Handling new query methods for intacct

This is more of a concept question than an actual issue. Recently Intacct released a new query method to replace their old. They have not given a date on if/when the old will be deprecated but i am trying to be ahead of the game and get the new functionality in place.

For the old way, there was a simple “read” or “readbyquery” with simple object, fields, and query fields (image right). Now they are replacing it with a fuller expanded query function that separate each field, query, and all logic. (image left)

In apiant building a generic query assembly to handle any readby query was easy. couple of text entry parameters and go

Now with the new query, it is not so simple. each field will need its own node (or null if you want all fields) and filters being much more complex.
So with this I am trying to think of a viable way to make a generic module to handle queries now and more importantly, how to enter them. Im just not seeing anything within apiant so far to get where i want to be.

Any ideas or direction is greatly appreciated here.
also, here is the documentation for reference (https://developer.intacct.com/web-services/queries/#overview)

There’s nothing APIANT-specific about engineering backwards compatibility, which I assume is your goal. If anything, the ability to have a subassembly in our system has made it very clear and rather safe to make the needed changes and retain backwards compatibility with the overall integration. As long as the black box keeps its external input/output signature the same you can be assured of backwards compatibility. But sometimes backwards compatibility is either not easy to achieve or infeasible depending on what has changed with the processing requirements within the black box.

To achieve backwards compatibility, you leave that subassembly’s parameters in the screenshot alone. For the “Fields” and “Query” input values, you need custom Java code in the subassembly to parse their values and construct the needed XML to make the new API call. That’s it in a nutshell.

Building up the new XML via Java is more involved than probably what existed before, but shouldn’t be overly hard, depending on existing queries. You will need to account for all the existing possible queries the integration currently makes. All the existing queries will determine how hard it will be to build a parser for the translation. If they all just do “=” equivalency tests, that is easy. If they use complex expressions of arbitrary complexity, then that is rather hopeless. In that case, I would consider how many of those complex expressions exist vs. the easy ones. Maybe it would make sense to do a hybrid approach, where the modified subassembly handles a high percentage of the cases and then you retool the remaining cases with basically a custom approach for each, e.g. you hardcode the needed XML expression query in those places.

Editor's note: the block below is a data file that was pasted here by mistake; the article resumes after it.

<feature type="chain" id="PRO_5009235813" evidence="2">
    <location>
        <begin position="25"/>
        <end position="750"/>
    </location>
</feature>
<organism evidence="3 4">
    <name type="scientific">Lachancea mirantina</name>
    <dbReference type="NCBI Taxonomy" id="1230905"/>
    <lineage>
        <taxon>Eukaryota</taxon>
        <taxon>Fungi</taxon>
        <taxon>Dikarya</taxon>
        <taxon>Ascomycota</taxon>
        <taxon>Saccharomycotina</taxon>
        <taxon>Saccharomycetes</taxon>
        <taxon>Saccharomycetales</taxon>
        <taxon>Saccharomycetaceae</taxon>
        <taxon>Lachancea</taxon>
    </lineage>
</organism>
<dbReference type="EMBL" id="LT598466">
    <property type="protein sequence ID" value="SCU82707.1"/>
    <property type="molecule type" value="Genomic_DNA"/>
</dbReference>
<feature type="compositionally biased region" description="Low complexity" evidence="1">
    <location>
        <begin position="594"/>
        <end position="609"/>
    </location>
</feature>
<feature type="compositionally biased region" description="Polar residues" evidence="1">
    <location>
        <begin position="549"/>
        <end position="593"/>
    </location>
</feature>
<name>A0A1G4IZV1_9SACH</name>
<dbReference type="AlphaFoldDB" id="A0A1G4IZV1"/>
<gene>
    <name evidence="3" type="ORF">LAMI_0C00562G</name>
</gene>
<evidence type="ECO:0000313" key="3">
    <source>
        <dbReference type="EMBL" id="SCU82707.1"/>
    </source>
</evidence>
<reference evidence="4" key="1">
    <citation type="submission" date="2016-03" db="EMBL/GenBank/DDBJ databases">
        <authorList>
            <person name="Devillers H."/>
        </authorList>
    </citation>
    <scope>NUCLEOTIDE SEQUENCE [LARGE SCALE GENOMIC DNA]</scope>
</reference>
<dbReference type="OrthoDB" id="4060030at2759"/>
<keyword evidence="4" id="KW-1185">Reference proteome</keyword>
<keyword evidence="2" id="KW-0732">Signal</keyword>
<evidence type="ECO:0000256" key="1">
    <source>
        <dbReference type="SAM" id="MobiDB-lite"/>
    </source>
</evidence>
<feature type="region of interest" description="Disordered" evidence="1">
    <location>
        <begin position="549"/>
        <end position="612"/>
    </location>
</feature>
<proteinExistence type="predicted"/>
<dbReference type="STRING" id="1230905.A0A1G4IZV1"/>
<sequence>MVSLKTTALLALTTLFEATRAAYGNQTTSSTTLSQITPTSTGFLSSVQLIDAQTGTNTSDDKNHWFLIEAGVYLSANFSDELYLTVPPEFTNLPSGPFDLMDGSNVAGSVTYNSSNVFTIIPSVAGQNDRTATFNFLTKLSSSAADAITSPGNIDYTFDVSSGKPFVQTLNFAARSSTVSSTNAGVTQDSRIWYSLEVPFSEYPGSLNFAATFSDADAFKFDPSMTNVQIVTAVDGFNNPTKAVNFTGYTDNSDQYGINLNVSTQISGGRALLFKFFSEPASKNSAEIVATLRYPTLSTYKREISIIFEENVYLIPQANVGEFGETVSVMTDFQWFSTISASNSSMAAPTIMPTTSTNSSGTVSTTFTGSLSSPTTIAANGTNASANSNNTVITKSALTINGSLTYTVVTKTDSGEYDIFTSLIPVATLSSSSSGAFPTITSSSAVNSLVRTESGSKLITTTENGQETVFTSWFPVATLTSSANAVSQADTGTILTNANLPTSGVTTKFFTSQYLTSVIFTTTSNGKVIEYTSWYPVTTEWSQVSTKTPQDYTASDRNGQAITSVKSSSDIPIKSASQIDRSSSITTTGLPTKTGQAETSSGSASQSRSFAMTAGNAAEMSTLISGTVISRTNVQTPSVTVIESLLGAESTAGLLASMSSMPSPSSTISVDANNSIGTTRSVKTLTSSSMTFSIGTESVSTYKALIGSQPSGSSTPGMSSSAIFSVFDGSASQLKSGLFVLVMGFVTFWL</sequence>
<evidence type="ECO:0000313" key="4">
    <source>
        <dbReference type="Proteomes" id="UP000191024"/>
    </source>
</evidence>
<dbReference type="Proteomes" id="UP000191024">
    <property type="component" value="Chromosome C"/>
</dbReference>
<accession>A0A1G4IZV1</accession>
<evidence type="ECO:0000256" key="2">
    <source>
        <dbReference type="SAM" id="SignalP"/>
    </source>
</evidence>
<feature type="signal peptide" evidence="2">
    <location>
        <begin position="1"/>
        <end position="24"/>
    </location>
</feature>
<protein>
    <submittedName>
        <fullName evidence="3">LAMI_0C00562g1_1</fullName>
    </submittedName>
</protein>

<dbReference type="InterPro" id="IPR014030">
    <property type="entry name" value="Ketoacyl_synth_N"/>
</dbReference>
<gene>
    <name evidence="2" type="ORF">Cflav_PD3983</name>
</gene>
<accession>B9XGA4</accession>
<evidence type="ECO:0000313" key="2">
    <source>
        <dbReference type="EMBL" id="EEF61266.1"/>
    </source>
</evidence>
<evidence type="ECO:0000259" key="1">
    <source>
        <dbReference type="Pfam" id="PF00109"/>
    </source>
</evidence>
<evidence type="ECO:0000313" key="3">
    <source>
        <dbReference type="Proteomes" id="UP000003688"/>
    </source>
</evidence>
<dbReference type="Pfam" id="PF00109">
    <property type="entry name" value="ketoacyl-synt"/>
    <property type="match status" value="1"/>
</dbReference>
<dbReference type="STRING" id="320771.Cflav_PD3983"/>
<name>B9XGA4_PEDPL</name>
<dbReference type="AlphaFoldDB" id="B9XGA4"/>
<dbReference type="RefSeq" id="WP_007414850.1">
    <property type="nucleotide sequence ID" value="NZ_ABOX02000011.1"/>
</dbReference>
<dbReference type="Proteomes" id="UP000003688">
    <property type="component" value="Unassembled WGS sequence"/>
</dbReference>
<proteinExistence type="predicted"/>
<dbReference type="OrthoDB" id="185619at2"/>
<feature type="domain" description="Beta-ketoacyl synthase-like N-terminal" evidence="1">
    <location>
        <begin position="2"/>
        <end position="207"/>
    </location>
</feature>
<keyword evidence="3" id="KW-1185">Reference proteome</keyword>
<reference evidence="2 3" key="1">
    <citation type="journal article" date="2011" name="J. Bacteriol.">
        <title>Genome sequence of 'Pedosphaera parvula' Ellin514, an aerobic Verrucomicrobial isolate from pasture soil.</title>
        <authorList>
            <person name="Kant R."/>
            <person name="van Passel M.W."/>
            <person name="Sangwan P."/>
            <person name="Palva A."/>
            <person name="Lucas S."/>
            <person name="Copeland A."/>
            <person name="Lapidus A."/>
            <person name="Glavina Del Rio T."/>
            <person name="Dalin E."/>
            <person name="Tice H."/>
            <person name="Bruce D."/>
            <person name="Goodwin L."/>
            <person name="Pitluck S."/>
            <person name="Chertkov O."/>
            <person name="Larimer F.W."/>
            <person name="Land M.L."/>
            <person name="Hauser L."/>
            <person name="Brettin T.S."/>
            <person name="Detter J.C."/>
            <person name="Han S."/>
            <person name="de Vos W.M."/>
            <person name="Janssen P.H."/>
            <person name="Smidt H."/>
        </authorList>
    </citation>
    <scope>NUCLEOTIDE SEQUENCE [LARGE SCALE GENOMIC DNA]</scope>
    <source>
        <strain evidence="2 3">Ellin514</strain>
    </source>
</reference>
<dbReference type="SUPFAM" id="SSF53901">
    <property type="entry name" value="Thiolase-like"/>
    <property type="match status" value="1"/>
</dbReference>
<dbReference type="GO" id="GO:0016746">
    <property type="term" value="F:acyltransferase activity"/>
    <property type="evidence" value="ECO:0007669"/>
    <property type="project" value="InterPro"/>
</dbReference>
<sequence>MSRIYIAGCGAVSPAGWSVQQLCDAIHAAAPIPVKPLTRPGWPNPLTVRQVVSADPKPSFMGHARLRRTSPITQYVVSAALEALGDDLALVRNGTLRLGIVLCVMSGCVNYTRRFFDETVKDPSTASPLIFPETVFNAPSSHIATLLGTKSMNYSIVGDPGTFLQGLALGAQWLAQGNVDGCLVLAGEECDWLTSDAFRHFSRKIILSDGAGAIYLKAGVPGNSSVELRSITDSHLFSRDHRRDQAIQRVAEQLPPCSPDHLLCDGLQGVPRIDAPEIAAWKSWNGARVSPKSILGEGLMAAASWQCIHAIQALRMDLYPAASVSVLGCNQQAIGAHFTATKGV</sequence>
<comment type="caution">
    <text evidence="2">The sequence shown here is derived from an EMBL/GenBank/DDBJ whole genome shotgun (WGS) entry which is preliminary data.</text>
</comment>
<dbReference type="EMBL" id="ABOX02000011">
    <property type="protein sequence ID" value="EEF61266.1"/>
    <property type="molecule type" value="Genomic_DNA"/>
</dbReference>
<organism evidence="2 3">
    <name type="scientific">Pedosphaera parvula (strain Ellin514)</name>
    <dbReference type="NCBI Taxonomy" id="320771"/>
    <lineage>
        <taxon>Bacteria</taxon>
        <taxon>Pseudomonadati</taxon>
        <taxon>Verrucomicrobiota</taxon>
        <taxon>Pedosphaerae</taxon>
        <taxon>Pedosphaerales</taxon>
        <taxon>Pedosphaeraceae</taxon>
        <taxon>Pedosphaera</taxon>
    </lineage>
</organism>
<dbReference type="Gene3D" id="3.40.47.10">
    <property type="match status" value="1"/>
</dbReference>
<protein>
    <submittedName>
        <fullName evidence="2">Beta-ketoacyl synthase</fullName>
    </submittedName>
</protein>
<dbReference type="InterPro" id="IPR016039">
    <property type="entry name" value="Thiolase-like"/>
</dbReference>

I don’t see how this would be different for any other integration tool. The subassembly is providing an abstraction to wrap an API call. There’s no easy way to abstract out a similar re-usable module with an expression engine that can create that new XML structure for queries of arbitrary complexity.

sorry, I should have been more clear about what i was trying to achieve.

I do not think building it out in general would be too difficult. the logic behind how it functions is not a problem. Im actually not even really concerned about backwards compatibility that much. What im trying to find is a good way to wrap it cleanly so i can reuse it and dynamically add inputs.

for example…
Whether I want to use a single line on the filter or a dozen, I need to be able to easily input that in the subassembly. so I would need some way to add a new set field:value pairs for each filter. What would be the best way to handle that without prebuilding a giant table to handle up to a dozen? I guess what i am looking for is a way to utilize something similar to the filter rows function on triggers.

something similar to this would allow me to add filters as needed, maybe replace the “condition” with my known values for my own filters. Is something like that available to use?

Does that make more sense now?

Ah, see if the key-value parameter module will do what you want for defining key-value pairs:

This is how it looks in an action: